Sociological research shows that the longest established democracies suffer from the greatest level of democratic apathy. This is because people generally distrust their government. Bryan Caplan explains that democratic voters are “irrational.” They have bought into the idea that economic progress equals employment. Therefore political campaigns focus on scare tactics, telling people they will lose their jobs to refugees, that the poor are draining their taxes or they pit economic stagnation against some other minority group.
This is what Adam Smith calls “the invisible hand.” That is, business and market interests of individualism prevail over common good and social welfare support and equal opportunity for all groups.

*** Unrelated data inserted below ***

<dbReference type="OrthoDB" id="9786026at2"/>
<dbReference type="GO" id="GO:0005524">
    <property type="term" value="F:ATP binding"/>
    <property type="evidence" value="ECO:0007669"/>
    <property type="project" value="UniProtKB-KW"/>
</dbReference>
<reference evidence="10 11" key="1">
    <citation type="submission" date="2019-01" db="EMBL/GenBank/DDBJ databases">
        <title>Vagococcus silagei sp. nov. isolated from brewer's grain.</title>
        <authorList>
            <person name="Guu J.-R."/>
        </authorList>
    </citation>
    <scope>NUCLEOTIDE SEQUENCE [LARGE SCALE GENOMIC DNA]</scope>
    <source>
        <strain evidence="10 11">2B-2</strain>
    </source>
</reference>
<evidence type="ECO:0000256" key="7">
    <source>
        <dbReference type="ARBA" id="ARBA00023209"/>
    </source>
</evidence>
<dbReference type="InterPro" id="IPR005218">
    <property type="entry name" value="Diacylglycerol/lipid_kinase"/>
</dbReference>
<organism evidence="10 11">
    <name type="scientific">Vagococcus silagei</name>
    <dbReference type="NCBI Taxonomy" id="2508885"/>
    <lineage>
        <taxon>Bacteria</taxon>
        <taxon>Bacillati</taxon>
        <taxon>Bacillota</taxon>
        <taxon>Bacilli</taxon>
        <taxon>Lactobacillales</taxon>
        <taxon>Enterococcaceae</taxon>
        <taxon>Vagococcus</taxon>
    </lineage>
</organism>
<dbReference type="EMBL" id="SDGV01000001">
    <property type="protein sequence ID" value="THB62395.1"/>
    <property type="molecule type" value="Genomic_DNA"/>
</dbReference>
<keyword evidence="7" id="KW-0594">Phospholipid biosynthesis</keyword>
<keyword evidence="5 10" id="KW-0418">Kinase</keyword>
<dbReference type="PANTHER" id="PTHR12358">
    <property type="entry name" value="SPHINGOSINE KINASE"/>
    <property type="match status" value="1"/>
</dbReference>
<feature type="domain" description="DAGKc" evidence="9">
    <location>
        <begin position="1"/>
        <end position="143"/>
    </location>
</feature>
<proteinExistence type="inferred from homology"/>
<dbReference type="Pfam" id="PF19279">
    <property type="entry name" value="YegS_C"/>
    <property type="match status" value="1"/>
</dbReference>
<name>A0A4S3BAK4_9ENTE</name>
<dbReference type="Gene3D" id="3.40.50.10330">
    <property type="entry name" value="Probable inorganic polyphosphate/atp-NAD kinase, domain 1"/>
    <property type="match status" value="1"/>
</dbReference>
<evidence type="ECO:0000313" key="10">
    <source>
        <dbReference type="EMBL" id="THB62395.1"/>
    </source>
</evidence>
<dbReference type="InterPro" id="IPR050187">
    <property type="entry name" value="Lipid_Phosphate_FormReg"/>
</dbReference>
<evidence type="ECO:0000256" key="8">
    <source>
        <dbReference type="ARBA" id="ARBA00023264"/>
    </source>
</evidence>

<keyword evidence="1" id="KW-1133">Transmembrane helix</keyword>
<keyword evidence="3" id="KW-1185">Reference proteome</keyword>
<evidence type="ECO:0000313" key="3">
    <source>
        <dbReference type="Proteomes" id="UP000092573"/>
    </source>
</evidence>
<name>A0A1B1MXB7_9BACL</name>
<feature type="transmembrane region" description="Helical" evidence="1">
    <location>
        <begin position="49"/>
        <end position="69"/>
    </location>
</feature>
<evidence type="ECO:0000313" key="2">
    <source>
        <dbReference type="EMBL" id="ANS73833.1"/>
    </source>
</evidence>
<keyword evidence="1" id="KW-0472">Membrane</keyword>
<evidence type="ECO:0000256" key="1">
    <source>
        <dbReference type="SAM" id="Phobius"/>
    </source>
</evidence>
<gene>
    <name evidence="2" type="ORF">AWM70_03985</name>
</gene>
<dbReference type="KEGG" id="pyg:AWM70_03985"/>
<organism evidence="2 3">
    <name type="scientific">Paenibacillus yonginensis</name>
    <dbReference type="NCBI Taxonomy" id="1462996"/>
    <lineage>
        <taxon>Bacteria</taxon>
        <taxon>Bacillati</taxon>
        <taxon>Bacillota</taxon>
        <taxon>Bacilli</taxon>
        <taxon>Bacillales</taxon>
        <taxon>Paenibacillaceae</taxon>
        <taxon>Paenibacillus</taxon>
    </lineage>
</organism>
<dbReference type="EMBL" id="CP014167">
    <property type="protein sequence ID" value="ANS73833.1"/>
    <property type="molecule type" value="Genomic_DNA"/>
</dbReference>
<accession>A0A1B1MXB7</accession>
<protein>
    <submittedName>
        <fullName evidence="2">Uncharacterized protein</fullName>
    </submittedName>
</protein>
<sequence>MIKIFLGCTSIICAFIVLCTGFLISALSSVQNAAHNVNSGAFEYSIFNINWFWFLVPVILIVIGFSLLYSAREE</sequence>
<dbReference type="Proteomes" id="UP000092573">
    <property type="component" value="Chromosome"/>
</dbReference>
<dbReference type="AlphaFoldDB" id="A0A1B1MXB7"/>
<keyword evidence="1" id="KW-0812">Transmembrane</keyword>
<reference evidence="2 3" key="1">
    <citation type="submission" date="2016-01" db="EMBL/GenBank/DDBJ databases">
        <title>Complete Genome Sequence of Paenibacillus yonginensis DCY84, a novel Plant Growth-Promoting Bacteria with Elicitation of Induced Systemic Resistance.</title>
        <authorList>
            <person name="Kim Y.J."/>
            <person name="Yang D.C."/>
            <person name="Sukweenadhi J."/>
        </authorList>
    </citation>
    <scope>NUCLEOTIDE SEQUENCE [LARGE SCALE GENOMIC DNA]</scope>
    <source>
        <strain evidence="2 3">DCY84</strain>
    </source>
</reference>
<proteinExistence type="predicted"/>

Caplan argues that governments and markets can work together better. He takes the pessimism that the public feels about democracy as a reason to balance the contribution of markets against those of governments. This is flawed. First, because it does not tackle the root causes of democratic pessimism. Second, because market forces have been shown to be largely unwilling to pursue collective good. This is slowly changing, as more companies see the value in supporting social causes, particularly as social media makes corporations more accountable for their practices.
Caplan sees that, due to their pessimism, democratic voters make bad choices on social policy. Sociologists would no doubt offer a different course of action, starting with addressing this discontent. But what practices might we use to address voter disenchantment? Remembering that applied social scientists are constrained by real world conditions, overthrowing the government may not be a sound strategy without a clear systemic approach to change.
How else might we help to make the public more empowered about the democratic process?